Essentials of Chemistry

Overview

This historic book may have numerous typos and missing text. Purchasers can download a free scanned copy of the original book (without typos) from the publisher. Not indexed. Not illustrated. 1902 Excerpt: ...acid and hydrobromic acid. The equations are,--(1) 2P+3Br2 = 2PBr3; (2) PBr3 + 3 H20 = H3P03 + 3 HBr. The phosphorous acid, being non-volatile, remains behind; while the gaseous hydrobromic acid passes off. The hydrobromic acid may be freed from bromine vapor by passing it through a U-tube containing moist ...
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Overview

This historic book may have numerous typos and missing text. Purchasers can download a free scanned copy of the original book (without typos) from the publisher. Not indexed. Not illustrated. 1902 Excerpt: ...acid and hydrobromic acid. The equations are,--(1) 2P+3Br2 = 2PBr3; (2) PBr3 + 3 H20 = H3P03 + 3 HBr. The phosphorous acid, being non-volatile, remains behind; while the gaseous hydrobromic acid passes off. The hydrobromic acid may be freed from bromine vapor by passing it through a U-tube containing moist red phosphorus. 272. Properties of Hydrobromic Acid.--Hydrobromic acid gas is like hydrochloric acid gas. It fumes in the air and dissolves readily in water. Its concentrated aqueous solution has a specific gravity of almost 1.8, and contains 82f by weight of the acid. Hydrobromic acid begins to dissociate into its elements (c/. §45) at about 800 C.; it is, therefore, much less stable than hydrochloric acid, which begins to dissociate at about 1500 C. Iodine. 273. Occurrence and Preparation of Iodine.--The chief source of iodine until recently was the ashes of certain sea-plants which absorb iodine compounds from sea-water. At the present time the element is obtained largely from the Chile saltpeter deposits. In these deposits the iodine is found chiefly as sodium iodate, NaI0s. Iodine may be set free from an iodide in just the same way that chlorine and bromine are set free from chlorides and bromides respectively, viz., by heating it with a mixture of manganese dioxide and dilute sulphuric acid. A representative equation is,--Mn02 + 2 Nal + 3 H2S04 = MnS04 + 2 NaHS04 + 2H20 + I2. The stages in which the reaction takes place are partly represented by the equations, (1) Nal + H2S04=HI + NaHS04; (2) Mn02 + 4 HI = Mnl2 + 2 H20 + 2 1; (3) Mnl2 + H2S04 = MnS04 + 2 HI. Iodine may also be set free from an iodide by means of chlorine or bromine (ef. § 269). HYDRIODIC ACID. 261 2 Nal 4-Br2 » 2 NaBr +21. 2 Nal + Cl2 2 NaCl +2 1. 274. Properties of I...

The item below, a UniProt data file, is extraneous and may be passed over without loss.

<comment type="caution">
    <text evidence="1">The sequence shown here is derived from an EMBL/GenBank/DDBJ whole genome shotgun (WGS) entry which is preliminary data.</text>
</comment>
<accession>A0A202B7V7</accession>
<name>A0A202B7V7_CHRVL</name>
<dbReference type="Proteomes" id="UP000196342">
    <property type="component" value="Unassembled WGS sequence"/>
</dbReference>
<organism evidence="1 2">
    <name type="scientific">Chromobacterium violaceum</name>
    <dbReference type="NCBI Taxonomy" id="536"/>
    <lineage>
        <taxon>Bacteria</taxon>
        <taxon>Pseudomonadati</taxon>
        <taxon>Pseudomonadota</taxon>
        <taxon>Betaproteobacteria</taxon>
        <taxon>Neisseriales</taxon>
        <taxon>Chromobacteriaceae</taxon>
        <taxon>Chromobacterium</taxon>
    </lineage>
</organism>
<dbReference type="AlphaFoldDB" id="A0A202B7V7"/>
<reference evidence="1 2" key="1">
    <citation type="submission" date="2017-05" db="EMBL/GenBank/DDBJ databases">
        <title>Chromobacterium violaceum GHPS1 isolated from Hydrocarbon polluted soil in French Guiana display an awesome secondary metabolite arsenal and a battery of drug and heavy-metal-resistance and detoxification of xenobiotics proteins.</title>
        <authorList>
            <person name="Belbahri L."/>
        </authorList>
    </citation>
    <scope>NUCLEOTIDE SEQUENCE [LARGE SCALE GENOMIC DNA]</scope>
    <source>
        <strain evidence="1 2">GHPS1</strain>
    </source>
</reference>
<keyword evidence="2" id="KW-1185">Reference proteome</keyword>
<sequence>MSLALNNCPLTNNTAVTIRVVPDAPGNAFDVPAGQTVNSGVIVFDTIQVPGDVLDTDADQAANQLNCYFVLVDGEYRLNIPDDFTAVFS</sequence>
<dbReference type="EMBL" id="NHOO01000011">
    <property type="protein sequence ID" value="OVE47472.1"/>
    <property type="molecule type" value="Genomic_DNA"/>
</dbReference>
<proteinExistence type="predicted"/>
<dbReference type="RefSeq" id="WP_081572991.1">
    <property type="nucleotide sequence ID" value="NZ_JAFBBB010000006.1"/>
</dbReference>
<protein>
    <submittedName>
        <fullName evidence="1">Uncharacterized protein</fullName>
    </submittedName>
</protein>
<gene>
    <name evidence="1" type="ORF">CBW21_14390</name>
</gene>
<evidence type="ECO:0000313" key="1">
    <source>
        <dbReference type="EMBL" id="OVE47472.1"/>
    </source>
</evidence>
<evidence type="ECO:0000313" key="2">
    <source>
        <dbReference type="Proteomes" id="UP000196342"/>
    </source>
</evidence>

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Product Details

  • ISBN-13: 9781150663314
  • Publisher: General Books LLC
  • Publication date: 5/28/2012
  • Pages: 122
  • Product dimensions: 7.44 (w) x 9.69 (h) x 0.26 (d)

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